Slipping the Bonds
by George Paterson
I have always had a soft spot for aircraft in Belgian colours, and I've presented a number of my images on MM in the past, including a Meteor F.8 in July 2011, a Hunter in February 2012, and four different Hanriot HD.1's in the last few years.
I also have a bit of a soft spot for pictures of F-84's, both the straight-winged and the swept-winged versions.
So, when I found a photograph recently of a Thunderstreak that serves as a gate-guard at Kleine Brogel air base, not far from the town of Roermond on the Dutch border, I set about getting it airborne again. I repaired the parts that were missing or obscured, and pasted the result to a suitable backing, but looking at it against a cloudscape rather than the clutter of the original photo, I saw it had far too much recession for a plausible aerial shot. A pity, because I really liked the blue and white decorative areas on that plane.
Spurred on by that adverse outcome, I googled to see if I could find some more of these Belgian “Streaks”.
The Initial Image
The BAF had six squadrons that flew F-84F's. Three used the base at Florennes, close to the French border. They were 1.Squadron, with a black noseband of various widths on its aircraft; 2.Squadron (red noseband) and 3.Squadron (green noseband).
The other three squadrons were based at Kleine Brogel. They were 23.Squadron (red squadron colour), 27.Squadron (blue) and 31.Squadron (yellow), and their nose makings were more complicated than those of the Florennes units; typically all three squadrons had a nose band in the squadron colour, aft of which was a wedge-shaped area in a contrasting colour, followed by a strip of the noseband colour again. However, 31.sq. aircraft, instead of using yellow/black/yellow, reversed the sequence and had yellow for the wedge!
The image I chose to work on is of a 23.sq. aircraft, as is clear from the nose markings. Typical for these Belgian Thunderstreaks, the red identifier and its contrasting colour (white) reappears on the plane's wingtips and rudder.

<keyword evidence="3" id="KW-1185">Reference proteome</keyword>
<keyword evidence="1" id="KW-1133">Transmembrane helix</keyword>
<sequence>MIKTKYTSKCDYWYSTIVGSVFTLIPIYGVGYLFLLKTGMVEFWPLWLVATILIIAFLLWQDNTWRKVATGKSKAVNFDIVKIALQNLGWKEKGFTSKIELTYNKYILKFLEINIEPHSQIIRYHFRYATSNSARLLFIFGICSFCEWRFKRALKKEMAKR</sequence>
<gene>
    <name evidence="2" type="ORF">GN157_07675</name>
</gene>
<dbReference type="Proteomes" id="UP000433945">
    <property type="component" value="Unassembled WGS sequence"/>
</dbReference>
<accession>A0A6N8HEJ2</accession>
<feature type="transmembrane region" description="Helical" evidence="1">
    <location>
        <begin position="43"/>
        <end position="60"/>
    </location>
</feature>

This is a big image, 1280 pixels wide as downloaded, and effectively even wider, because part of the starboard tailplane is cropped out, and needs to be reinstated by extending the frame to the left. I therefore have about 1400 pixels in width to work on, and the photograph is so professionally done that a lot of detail is pin sharp, from nose to tail and wingtip to wingtip.
Treatment of the image
The only part of the job that requires some serious attention is the canopy, hovering above the airframe by means of a pantograph-type mechanism. I selected the canopy, copied it to a new auxiliary file, and then copied it back onto my master image; as I expected, it was a little too small to fit the space neatly, since it had been a bit further from the camera. I measured the size of the space and of the canopy, and found that the canopy needed to be about 5% wider, and roughly 8% deeper. I went back to my auxiliary file and resized the canopy accordingly. It now fitted pretty well into the space, and I could make the final canopy selections, sweetening out any minor miss-matches as I went along.
Everything else was plain sailing, and I soon had a final image. I borrowed the pilot from a photograph of a real Belgian Streak in flight, and pasted the image onto a background that was originally a shot of a very colourful hot-air balloon, poised over the field at the bottom right of the photograph. I simply cloned out the balloon from the adjacent field surface.
I wanted to have a secondary airframe in the final picture, and fortunately the review had another photo of the model in a similar pose. I used the same procedures as with the primary, and pasted it onto the background.
I could have gotten away with selecting the secondary airframe in a much more slapdash way than usual; it would have taken less time, and in this image it is so small that nobody will notice the lack of refinement. But I now have an alternative if I want to do a picture of the blue/white 27.Squadron aircraft that first caught my eye. The main change would be changing the red areas to blue, which can be done by colour-shifting.